Alexander & Kincart: Stop Policing Mental Illness and Neurodivergence


Piper Armstrong

(Design by Piper Armstrong | The Daily Utah Chronicle)

By CJ Alexander and Sydney Kincart


Nearly half of the people police officers kill have a mental or physical disability. This grim reality can’t continue. With 1 in 54 Utah children being diagnosed with autism, any police encounters they have will likely result in serious harm. It’s also worth noting that Black disabled individuals have a higher risk of being killed by an officer, given that “the combination of disability and skin color amounts to a double bind.”

As the nation reckons with police brutality and attempts to improve police departments across the country, Utah is taking a step further. Utah Rep. Steve Eliason introduced a bill that mandates police training on autism spectrum disorder (ASD) and crisis intervention for mental illness, which took effect in May. Despite these advancements, police are not fully equipped in handling neurodivergence and need more than just training.

To put it in perspective, there is no shortage of instances where Utah police have mishandled interactions with the neurodivergent and disabled. Last year alone, 40% of the people shot by police were experiencing a mental health event.

For instance, a 13-year-old kid was shot in Salt Lake City following a mental breakdown. The boy, who was evading arrest by running away, did not need to be shot at all. The botched arrest led to an uproar and examination of police abuse with neurodivergence, and eventually, Rep. Eliason’s bill. However, these steps of improvement don’t hinder the fact that Utah police have a history of ableism and brutality against mental illness. It should not take the injury or death of another disabled or neurodivergent individual for police to be properly trained. It’s despicable that it has even come to this.

Under Rep. Eliason’s bill, police will be required to complete neurodivergence and mental health training. This legislation seeks to help police officers differentiate between behaviors indicative of illegal activities (drug use) and behaviors associated with ASD and other mental health crises. However, the bill fails to specify what officers will be learning and any type of measurement to analyze the change in officer behavior and conduct. This vagueness and lack of structure are reasons to be skeptical of the bill’s actual effectiveness.

In Utah, a few police departments are stepping up their game by adopting Project Safeguard, which is an online program promoting “communication and … quick access to important information about a person with a disability.” The program differs from legislation as it offers specific information to the police for a neurodivergent individual, including description, behaviors and known triggers.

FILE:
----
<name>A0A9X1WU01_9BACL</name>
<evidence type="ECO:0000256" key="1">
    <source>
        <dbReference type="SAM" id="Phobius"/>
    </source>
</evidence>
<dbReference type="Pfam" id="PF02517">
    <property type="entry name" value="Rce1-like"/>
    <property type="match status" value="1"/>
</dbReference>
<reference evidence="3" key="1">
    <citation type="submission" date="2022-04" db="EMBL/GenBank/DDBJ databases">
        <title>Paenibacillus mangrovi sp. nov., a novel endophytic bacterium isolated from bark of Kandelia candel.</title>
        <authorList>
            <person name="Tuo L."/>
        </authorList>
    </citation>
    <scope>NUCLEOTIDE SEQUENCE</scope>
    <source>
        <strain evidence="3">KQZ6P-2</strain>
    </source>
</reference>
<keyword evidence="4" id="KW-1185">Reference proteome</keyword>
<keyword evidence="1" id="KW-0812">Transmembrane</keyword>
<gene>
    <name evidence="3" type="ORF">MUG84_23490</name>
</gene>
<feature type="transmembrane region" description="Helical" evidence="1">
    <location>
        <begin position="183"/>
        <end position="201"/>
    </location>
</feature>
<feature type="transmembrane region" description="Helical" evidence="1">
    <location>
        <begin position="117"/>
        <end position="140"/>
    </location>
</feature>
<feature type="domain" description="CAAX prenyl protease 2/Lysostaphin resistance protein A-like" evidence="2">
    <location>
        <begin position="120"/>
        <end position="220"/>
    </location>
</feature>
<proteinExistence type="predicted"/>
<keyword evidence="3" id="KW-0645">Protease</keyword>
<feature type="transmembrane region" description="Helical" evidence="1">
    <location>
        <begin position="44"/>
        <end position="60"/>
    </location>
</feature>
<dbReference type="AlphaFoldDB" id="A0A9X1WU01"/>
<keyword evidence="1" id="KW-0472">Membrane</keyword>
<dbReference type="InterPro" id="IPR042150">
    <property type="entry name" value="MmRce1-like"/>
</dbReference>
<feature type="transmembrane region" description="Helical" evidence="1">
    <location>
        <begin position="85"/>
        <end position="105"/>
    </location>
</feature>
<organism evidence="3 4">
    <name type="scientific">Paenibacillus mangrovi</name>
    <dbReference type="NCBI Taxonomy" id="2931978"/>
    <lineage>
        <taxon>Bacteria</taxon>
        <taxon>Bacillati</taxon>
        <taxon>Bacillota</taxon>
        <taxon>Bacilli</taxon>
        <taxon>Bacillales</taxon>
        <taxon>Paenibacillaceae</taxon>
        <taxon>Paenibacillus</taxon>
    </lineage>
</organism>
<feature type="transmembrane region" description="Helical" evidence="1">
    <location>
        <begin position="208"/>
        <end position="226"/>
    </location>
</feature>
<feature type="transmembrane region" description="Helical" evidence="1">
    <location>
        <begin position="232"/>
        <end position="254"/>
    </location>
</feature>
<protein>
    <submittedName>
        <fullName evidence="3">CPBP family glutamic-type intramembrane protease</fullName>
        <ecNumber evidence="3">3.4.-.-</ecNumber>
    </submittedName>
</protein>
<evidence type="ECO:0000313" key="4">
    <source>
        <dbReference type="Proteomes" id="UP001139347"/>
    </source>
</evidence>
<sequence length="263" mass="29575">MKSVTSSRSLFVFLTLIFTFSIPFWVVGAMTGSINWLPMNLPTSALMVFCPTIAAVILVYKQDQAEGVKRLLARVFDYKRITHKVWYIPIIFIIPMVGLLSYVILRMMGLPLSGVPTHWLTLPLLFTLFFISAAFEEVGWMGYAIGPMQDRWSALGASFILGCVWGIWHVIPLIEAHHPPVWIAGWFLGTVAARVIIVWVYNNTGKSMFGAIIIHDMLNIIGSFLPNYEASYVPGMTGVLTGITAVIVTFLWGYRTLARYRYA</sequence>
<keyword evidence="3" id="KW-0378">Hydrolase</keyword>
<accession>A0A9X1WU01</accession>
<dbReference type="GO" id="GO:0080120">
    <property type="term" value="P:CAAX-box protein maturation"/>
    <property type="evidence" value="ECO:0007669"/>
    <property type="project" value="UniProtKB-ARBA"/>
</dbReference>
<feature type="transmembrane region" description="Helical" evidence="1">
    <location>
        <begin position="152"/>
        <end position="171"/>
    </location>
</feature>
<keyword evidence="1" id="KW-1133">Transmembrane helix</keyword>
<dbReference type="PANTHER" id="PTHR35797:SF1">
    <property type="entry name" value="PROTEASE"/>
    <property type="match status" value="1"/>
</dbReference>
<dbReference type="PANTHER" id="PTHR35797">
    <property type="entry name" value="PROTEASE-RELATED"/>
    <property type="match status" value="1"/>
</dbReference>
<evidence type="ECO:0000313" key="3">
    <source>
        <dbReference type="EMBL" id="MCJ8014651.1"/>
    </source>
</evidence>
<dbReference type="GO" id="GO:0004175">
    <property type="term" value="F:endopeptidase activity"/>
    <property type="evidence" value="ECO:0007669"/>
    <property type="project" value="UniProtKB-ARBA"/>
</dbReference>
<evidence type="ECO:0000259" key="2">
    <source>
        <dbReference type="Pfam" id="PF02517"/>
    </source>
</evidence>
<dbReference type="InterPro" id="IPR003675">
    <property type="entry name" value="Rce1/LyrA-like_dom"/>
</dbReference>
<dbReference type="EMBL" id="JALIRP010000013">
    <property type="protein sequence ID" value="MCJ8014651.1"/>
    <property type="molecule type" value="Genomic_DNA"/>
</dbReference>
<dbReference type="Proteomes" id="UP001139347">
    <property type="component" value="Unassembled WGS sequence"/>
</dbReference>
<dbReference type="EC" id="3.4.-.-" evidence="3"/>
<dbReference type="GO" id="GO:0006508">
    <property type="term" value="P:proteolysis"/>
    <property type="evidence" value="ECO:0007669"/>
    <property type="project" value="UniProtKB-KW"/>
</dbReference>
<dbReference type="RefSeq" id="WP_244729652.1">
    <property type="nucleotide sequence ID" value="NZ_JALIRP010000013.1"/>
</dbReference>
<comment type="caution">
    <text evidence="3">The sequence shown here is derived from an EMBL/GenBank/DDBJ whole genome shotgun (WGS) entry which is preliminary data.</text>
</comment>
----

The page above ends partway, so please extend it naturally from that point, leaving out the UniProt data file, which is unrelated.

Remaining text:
Through Project Safeguard, a Crisis Intervention Team (CIT) will be sent out in the event of a mental health crisis. This CIT will be educated and experienced with knowledge surrounding ASD and mental illnesses. Project Safeguard is helping these departments understand autism and mental illnesses, but because only a few are actively participating, there is still work to be done.

For starters, we need to examine disparities in diagnosis. Black individuals are less likely to be diagnosed with ASD than their white counterparts, leading to police mishandling or outright abusing situations with people of color.

Improvements in diagnosis disparity can help facilitate the integration of other preventative measures for police violence. For example, some states are adding an optional license designation for diagnosed communication barriers and health conditions — including ASD. This designation can help police respond to situations and behaviors that may be unfamiliar to them.

There also needs to be better support for disabled individuals so that calling the police isn’t necessary. Specially trained health professionals or social workers should work alongside police officers on mental health crisis calls. The objective should be to de-escalate situations where a person is experiencing a mental health emergency. Addressing disparities in health care is vital to any legislation hoping to combat police abuse in times of crisis.

Above all, continuous training is necessary. A “one-and-done” training on crisis intervention won’t change deeply held perceptions about neurodivergence and mental health conditions. Police seem to be satisfied and feel well equipped in their knowledge of ASD after training, yet autistic individuals report feeling unhappy in their interactions with law enforcement.

Effective training bridges this gap, and clearly, it’s not happening, nor is this bill enough. To make real change, we should decrease interaction between autistic people and the police. Let’s leave these encounters to trained social workers who are better equipped to handle these crises.


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